For more information about Medical Orders for Life-Sustaining Treatment, you may ask your doctor, visit:, or call the MOLST program at 508-856-5890.
(1) Wright, A.A., et al., Associations between end of life discussions, patient mental health, medical care near death, and caregiver bereavement adjustment. JAMA, 2008. 300(14): p. 1665-73.

Oct 19, 2010

Congressman McGovern Holds Press Conference in Worcester

Seniors, Advocates criticize Marty Lamb’s ‘radical’ stance on Medicare, Social Security

Local seniors and senior advocates criticized Marty Lamb today for his “radical and dangerous” stances on Medicare and Social Security.

Citing experts, the McGovern Campaign said that Mr. Lamb’s “10th Amendment Pledge” would undermine the very basis of those vital programs.

“Despite his disingenuous claims of sticking up for seniors, Mr. Lamb is actively working to destroy the constitutional underpinnings of the programs most important to them,” said McGovern spokesman Scott Zoback.

In a statement, University of Chicago Constitutional Law Professor and former Supreme Court Clerk Geoff Stone said that Lamb’s pledge would “threaten the very premise of constitutional government.”

“If American constitutional law had embraced the position now asserted in the Tenth Amendment Pledge, the federal government could not charter federal banks, it could not enact laws prohibiting racial and religious discrimination, it could not establish minimum national standards for protecting the public health and safety,” wrote Stone.

Similarly, Ian Millhiser, a legal research analyst with the Center for American Progress Action Fund wrote in American Prospect last year that “tenthers” read the constitution “too permit much of the progress of the last century.”

Bob Dwyer, Executive Director of the Central Massachusetts Agency on Aging, said that seniors’ “quality of life would be irreparably damaged,” by Lamb’s pledge.

At the press conference at the Worcester Senior Center, McGovern pledged to fight for Social Security and Medicare.  “I have always stood up for seniors, and I pledge to you today that I will continue to do so.”

Oct 17, 2010

Governor Signs FMAP Bill With $7.1 M in Home Care Funding

Patrick Signs Budget Bill,
Sticks To Revenue Estimate
By Michael Norton/Statehouse News Service
GateHouse News Service

Gov. Deval Patrick on Friday signed a $420 million spending bill that adds to the three-month-old $27.6 billion state budget and his administration opted to stick with its estimate of tax collections for the fiscal year, which are running $200 million ahead of budget benchmarks.

Services for the disabled, the state's massive MassHealth budget and the State Police and prison system received funding infusions under the $420 million budget bill that Patrick signed without fanfare, shortly before attending a governor's race candidate forum at Emerson College.

The bill, paid for through federal stimulus funds that won’t be available next fiscal year, deploys accounting methods aimed at putting nearly $200 million into a state rainy day fund that lawmakers and Patrick have drained more than $1.5 billion from during the recession.

Patrick returned with an amendment a section of the bill requiring insurers to reimburse ambulance companies directly for services, regardless of whether the companies are members of contracted networks.

"I am concerned about the impact of this section on health care costs because it lacks guidelines government reasonable charges for ambulance services," Patrick said in a letter to lawmakers.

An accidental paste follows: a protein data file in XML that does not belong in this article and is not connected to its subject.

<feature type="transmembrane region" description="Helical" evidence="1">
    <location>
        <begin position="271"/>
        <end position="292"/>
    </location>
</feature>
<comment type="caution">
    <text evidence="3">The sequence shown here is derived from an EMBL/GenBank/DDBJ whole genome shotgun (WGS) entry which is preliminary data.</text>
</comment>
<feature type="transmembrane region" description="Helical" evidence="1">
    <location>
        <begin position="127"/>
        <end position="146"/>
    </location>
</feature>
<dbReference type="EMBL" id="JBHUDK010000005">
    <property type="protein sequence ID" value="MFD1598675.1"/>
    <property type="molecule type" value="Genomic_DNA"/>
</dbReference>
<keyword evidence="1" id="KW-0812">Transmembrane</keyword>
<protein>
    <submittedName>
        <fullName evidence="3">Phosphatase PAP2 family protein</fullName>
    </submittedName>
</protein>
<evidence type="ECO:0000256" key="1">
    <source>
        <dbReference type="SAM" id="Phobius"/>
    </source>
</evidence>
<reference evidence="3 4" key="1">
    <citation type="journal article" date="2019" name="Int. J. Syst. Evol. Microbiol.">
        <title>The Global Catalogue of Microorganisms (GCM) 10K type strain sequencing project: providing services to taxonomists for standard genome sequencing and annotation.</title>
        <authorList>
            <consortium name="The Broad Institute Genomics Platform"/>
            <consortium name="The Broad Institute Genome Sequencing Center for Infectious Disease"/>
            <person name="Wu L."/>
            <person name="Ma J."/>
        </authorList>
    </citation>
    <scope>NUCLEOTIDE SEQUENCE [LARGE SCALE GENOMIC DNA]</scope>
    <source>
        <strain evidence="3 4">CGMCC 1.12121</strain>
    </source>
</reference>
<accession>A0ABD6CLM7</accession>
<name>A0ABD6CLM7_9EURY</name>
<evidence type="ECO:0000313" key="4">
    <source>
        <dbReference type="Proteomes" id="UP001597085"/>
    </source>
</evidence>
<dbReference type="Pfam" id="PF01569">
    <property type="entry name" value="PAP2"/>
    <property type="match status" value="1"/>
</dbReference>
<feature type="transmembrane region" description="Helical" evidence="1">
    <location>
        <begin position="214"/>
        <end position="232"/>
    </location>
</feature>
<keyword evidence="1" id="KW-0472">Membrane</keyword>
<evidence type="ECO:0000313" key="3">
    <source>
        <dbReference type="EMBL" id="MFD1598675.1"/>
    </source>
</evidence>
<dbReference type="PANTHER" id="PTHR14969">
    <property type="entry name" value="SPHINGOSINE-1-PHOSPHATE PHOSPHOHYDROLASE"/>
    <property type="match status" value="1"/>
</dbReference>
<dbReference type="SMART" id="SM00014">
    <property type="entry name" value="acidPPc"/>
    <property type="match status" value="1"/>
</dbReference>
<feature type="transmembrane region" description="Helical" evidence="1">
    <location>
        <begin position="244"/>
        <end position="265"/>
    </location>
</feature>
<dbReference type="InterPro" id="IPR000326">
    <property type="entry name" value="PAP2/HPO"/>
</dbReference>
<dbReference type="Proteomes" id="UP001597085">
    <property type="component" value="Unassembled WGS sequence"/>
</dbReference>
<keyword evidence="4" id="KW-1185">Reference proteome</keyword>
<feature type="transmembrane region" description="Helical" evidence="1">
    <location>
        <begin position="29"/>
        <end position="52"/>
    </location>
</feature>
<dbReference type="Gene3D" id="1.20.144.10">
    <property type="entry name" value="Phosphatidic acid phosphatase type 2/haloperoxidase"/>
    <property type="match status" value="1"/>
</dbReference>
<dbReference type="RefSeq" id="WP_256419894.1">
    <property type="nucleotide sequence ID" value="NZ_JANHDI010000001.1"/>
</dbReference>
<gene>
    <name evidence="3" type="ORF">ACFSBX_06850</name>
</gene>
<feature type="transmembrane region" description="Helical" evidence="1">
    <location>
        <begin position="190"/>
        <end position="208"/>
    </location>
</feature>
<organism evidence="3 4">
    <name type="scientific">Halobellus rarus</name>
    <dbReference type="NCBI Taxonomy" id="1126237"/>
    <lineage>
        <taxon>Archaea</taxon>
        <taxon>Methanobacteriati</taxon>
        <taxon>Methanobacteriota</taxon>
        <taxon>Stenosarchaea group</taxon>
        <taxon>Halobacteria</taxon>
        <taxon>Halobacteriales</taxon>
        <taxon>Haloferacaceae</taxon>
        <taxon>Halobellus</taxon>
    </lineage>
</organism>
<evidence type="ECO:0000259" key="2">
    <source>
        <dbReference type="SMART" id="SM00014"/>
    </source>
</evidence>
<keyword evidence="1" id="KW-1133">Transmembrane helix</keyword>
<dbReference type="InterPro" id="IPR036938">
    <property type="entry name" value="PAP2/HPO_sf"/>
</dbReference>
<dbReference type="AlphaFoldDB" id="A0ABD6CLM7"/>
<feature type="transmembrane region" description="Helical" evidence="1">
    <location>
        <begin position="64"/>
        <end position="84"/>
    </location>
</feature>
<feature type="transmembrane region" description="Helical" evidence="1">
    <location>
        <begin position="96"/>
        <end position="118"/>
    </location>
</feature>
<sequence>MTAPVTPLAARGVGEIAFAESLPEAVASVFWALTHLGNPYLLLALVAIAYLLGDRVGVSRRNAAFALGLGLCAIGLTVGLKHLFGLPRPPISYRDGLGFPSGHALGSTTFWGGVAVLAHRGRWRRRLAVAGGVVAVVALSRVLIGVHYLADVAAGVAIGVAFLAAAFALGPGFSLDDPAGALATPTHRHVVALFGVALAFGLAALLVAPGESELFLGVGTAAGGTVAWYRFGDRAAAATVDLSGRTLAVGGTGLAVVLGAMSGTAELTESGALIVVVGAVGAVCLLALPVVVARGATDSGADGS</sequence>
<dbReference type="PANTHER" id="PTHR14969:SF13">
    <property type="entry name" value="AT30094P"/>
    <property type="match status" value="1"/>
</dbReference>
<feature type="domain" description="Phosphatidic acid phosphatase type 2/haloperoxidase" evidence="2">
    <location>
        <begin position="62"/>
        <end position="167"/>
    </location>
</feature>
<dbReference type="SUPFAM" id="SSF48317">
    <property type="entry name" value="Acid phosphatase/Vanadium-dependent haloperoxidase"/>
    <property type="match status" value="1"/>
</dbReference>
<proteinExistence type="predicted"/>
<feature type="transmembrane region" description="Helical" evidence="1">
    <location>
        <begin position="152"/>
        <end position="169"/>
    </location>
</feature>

The amendment would set limits on the costs non-network ambulance companies may charge insurers.

House and Senate leaders steered the bill through the Legislature during informal sessions, overcoming concerns about the bill voiced by Republicans, who ultimately agreed to allow the bill to pass.

A year ago today and only three months into fiscal 2010, Patrick lowered the state’s tax revenue estimate by $600 million, calling for emergency spending cuts over the final eight months of the fiscal year that he said could result in the elimination of 2,000 state jobs, unilateral budget cuts, consolidation of state agencies, collaboration on energy purchases, and broader reductions across government.

This year, with tax collections running $200 million above fiscal 2011 budget benchmarks, the Patrick administration is sticking to its tax collection estimate, officials confirmed Friday.

Administration officials are trying to manage heavy, caseload-driven exposures in this year’s budget, especially in health care.

"Estimated revenues continue to be sufficient to meet budgeted expenditures," Administration and Finance Secretary Jay Gonzalez said in a statement.

State finance law calls for the administration by Oct. 15 of each year to signal to legislative leaders any revisions in anticipated revenues for the year, unless there’s no significant change in estimates.

Fiscal 2009 was marked by a string of supplemental budgets that both added government spending and made changes aimed at bringing outlays in line with available revenues. Additional supplemental spending bills are likely this year.

Fiscal analysts and candidates for governor have estimated next year’s state budget gap at between $2 billion and $3 billion, although Senate President Therese Murray, during a debate this week, pegged it at $1.5 billion. Extra federal funds that were critical to efforts to plug huge budget holes this fiscal year and during fiscal 2010 are not expected to be available next fiscal year.


To Enhance The Quality Of Life For Area Seniors And Their Caregivers, The Central Massachusetts Agency On Aging Will Provide Leadership, Information And Resources, Coordination Of Services And Advocacy.